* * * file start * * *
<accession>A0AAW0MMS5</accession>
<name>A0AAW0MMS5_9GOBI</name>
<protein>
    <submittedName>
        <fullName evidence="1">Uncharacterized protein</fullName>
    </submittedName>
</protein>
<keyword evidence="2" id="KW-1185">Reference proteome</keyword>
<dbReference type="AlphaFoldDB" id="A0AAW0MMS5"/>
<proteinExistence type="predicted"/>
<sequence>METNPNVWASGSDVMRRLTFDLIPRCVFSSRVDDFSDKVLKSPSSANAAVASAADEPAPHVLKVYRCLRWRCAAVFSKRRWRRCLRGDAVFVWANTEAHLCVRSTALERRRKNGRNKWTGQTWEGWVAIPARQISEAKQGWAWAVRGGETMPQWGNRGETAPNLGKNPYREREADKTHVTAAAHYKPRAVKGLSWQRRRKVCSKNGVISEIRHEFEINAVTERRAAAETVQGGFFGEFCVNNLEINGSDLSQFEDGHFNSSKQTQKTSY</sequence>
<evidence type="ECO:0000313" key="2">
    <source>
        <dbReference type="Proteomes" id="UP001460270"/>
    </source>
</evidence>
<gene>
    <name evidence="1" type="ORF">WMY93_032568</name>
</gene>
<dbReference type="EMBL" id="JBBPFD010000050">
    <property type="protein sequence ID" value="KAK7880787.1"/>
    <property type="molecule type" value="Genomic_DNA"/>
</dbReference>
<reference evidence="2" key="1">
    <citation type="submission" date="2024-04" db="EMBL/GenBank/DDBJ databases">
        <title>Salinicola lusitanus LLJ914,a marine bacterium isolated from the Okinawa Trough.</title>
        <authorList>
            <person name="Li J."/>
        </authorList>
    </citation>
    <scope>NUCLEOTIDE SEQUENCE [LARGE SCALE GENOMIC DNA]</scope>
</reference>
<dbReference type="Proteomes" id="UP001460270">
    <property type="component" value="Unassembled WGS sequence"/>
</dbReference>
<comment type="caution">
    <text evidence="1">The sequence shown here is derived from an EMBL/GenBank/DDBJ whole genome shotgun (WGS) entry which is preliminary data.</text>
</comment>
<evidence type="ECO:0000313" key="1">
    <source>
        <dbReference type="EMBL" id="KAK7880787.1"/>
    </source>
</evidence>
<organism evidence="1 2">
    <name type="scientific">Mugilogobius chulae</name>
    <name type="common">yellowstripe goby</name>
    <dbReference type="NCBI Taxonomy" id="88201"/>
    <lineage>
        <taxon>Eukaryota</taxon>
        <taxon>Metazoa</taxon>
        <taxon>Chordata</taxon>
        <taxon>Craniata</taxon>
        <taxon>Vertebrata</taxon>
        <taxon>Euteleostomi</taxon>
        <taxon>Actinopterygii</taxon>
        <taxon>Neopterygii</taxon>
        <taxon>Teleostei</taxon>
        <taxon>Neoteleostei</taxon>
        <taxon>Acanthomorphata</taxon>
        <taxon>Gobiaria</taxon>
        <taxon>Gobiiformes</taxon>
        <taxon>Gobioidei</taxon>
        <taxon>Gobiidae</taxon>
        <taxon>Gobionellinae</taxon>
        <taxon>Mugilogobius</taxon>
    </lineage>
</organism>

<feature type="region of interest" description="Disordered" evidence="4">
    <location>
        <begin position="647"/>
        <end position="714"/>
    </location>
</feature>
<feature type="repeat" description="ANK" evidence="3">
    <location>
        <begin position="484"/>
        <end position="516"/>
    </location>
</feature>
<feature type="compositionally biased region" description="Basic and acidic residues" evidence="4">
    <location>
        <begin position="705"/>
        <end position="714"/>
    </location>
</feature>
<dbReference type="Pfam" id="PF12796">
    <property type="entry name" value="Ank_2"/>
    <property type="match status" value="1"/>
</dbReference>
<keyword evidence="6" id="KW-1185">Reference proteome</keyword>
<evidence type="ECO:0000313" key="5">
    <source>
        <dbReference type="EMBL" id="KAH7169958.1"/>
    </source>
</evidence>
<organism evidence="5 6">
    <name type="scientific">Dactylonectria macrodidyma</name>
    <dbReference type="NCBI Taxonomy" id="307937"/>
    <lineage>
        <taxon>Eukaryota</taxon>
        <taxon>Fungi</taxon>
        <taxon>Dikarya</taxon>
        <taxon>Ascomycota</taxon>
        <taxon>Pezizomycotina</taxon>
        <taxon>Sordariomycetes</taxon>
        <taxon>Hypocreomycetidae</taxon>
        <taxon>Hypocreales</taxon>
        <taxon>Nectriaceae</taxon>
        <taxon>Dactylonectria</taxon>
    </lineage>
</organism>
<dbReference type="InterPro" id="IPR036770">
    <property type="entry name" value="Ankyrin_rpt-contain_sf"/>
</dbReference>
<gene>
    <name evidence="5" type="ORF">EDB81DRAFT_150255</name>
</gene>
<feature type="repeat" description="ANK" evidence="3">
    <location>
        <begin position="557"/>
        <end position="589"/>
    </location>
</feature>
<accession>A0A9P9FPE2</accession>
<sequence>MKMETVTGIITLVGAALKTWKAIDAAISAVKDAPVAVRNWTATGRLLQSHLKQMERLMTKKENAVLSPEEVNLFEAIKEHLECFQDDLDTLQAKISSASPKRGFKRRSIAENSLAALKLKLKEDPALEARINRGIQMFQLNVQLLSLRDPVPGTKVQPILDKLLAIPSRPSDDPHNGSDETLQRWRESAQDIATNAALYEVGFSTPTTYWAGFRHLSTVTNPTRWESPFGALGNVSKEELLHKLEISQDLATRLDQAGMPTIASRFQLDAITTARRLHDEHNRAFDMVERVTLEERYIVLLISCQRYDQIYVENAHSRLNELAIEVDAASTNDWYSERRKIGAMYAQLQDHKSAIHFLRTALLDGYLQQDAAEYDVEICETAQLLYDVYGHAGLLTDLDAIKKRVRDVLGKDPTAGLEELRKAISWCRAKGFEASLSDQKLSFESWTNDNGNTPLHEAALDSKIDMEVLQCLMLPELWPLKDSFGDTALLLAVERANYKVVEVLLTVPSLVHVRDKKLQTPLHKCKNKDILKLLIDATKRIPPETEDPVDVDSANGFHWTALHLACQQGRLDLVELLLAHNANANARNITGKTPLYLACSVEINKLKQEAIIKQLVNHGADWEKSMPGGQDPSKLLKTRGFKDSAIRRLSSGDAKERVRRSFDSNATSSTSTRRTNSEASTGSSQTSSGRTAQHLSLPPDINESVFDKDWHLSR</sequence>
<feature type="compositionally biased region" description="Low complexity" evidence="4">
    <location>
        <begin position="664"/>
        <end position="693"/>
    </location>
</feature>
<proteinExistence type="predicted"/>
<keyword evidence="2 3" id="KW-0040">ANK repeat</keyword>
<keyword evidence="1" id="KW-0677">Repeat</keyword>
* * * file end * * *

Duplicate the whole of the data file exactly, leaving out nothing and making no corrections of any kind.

<accession>A0AAW0MMS5</accession>
<name>A0AAW0MMS5_9GOBI</name>
<protein>
    <submittedName>
        <fullName evidence="1">Uncharacterized protein</fullName>
    </submittedName>
</protein>
<keyword evidence="2" id="KW-1185">Reference proteome</keyword>
<dbReference type="AlphaFoldDB" id="A0AAW0MMS5"/>
<proteinExistence type="predicted"/>
<sequence>METNPNVWASGSDVMRRLTFDLIPRCVFSSRVDDFSDKVLKSPSSANAAVASAADEPAPHVLKVYRCLRWRCAAVFSKRRWRRCLRGDAVFVWANTEAHLCVRSTALERRRKNGRNKWTGQTWEGWVAIPARQISEAKQGWAWAVRGGETMPQWGNRGETAPNLGKNPYREREADKTHVTAAAHYKPRAVKGLSWQRRRKVCSKNGVISEIRHEFEINAVTERRAAAETVQGGFFGEFCVNNLEINGSDLSQFEDGHFNSSKQTQKTSY</sequence>
<evidence type="ECO:0000313" key="2">
    <source>
        <dbReference type="Proteomes" id="UP001460270"/>
    </source>
</evidence>
<gene>
    <name evidence="1" type="ORF">WMY93_032568</name>
</gene>
<dbReference type="EMBL" id="JBBPFD010000050">
    <property type="protein sequence ID" value="KAK7880787.1"/>
    <property type="molecule type" value="Genomic_DNA"/>
</dbReference>
<reference evidence="2" key="1">
    <citation type="submission" date="2024-04" db="EMBL/GenBank/DDBJ databases">
        <title>Salinicola lusitanus LLJ914,a marine bacterium isolated from the Okinawa Trough.</title>
        <authorList>
            <person name="Li J."/>
        </authorList>
    </citation>
    <scope>NUCLEOTIDE SEQUENCE [LARGE SCALE GENOMIC DNA]</scope>
</reference>
<dbReference type="Proteomes" id="UP001460270">
    <property type="component" value="Unassembled WGS sequence"/>
</dbReference>
<comment type="caution">
    <text evidence="1">The sequence shown here is derived from an EMBL/GenBank/DDBJ whole genome shotgun (WGS) entry which is preliminary data.</text>
</comment>
<evidence type="ECO:0000313" key="1">
    <source>
        <dbReference type="EMBL" id="KAK7880787.1"/>
    </source>
</evidence>
<organism evidence="1 2">
    <name type="scientific">Mugilogobius chulae</name>
    <name type="common">yellowstripe goby</name>
    <dbReference type="NCBI Taxonomy" id="88201"/>
    <lineage>
        <taxon>Eukaryota</taxon>
        <taxon>Metazoa</taxon>
        <taxon>Chordata</taxon>
        <taxon>Craniata</taxon>
        <taxon>Vertebrata</taxon>
        <taxon>Euteleostomi</taxon>
        <taxon>Actinopterygii</taxon>
        <taxon>Neopterygii</taxon>
        <taxon>Teleostei</taxon>
        <taxon>Neoteleostei</taxon>
        <taxon>Acanthomorphata</taxon>
        <taxon>Gobiaria</taxon>
        <taxon>Gobiiformes</taxon>
        <taxon>Gobioidei</taxon>
        <taxon>Gobiidae</taxon>
        <taxon>Gobionellinae</taxon>
        <taxon>Mugilogobius</taxon>
    </lineage>
</organism>

<feature type="region of interest" description="Disordered" evidence="4">
    <location>
        <begin position="647"/>
        <end position="714"/>
    </location>
</feature>
<feature type="repeat" description="ANK" evidence="3">
    <location>
        <begin position="484"/>
        <end position="516"/>
    </location>
</feature>
<feature type="compositionally biased region" description="Basic and acidic residues" evidence="4">
    <location>
        <begin position="705"/>
        <end position="714"/>
    </location>
</feature>
<dbReference type="Pfam" id="PF12796">
    <property type="entry name" value="Ank_2"/>
    <property type="match status" value="1"/>
</dbReference>
<keyword evidence="6" id="KW-1185">Reference proteome</keyword>
<evidence type="ECO:0000313" key="5">
    <source>
        <dbReference type="EMBL" id="KAH7169958.1"/>
    </source>
</evidence>
<organism evidence="5 6">
    <name type="scientific">Dactylonectria macrodidyma</name>
    <dbReference type="NCBI Taxonomy" id="307937"/>
    <lineage>
        <taxon>Eukaryota</taxon>
        <taxon>Fungi</taxon>
        <taxon>Dikarya</taxon>
        <taxon>Ascomycota</taxon>
        <taxon>Pezizomycotina</taxon>
        <taxon>Sordariomycetes</taxon>
        <taxon>Hypocreomycetidae</taxon>
        <taxon>Hypocreales</taxon>
        <taxon>Nectriaceae</taxon>
        <taxon>Dactylonectria</taxon>
    </lineage>
</organism>
<dbReference type="InterPro" id="IPR036770">
    <property type="entry name" value="Ankyrin_rpt-contain_sf"/>
</dbReference>
<gene>
    <name evidence="5" type="ORF">EDB81DRAFT_150255</name>
</gene>
<feature type="repeat" description="ANK" evidence="3">
    <location>
        <begin position="557"/>
        <end position="589"/>
    </location>
</feature>
<accession>A0A9P9FPE2</accession>
<sequence>MKMETVTGIITLVGAALKTWKAIDAAISAVKDAPVAVRNWTATGRLLQSHLKQMERLMTKKENAVLSPEEVNLFEAIKEHLECFQDDLDTLQAKISSASPKRGFKRRSIAENSLAALKLKLKEDPALEARINRGIQMFQLNVQLLSLRDPVPGTKVQPILDKLLAIPSRPSDDPHNGSDETLQRWRESAQDIATNAALYEVGFSTPTTYWAGFRHLSTVTNPTRWESPFGALGNVSKEELLHKLEISQDLATRLDQAGMPTIASRFQLDAITTARRLHDEHNRAFDMVERVTLEERYIVLLISCQRYDQIYVENAHSRLNELAIEVDAASTNDWYSERRKIGAMYAQLQDHKSAIHFLRTALLDGYLQQDAAEYDVEICETAQLLYDVYGHAGLLTDLDAIKKRVRDVLGKDPTAGLEELRKAISWCRAKGFEASLSDQKLSFESWTNDNGNTPLHEAALDSKIDMEVLQCLMLPELWPLKDSFGDTALLLAVERANYKVVEVLLTVPSLVHVRDKKLQTPLHKCKNKDILKLLIDATKRIPPETEDPVDVDSANGFHWTALHLACQQGRLDLVELLLAHNANANARNITGKTPLYLACSVEINKLKQEAIIKQLVNHGADWEKSMPGGQDPSKLLKTRGFKDSAIRRLSSGDAKERVRRSFDSNATSSTSTRRTNSEASTGSSQTSSGRTAQHLSLPPDINESVFDKDWHLSR</sequence>
<feature type="compositionally biased region" description="Low complexity" evidence="4">
    <location>
        <begin position="664"/>
        <end position="693"/>
    </location>
</feature>
<proteinExistence type="predicted"/>
<keyword evidence="2 3" id="KW-0040">ANK repeat</keyword>
<keyword evidence="1" id="KW-0677">Repeat</keyword>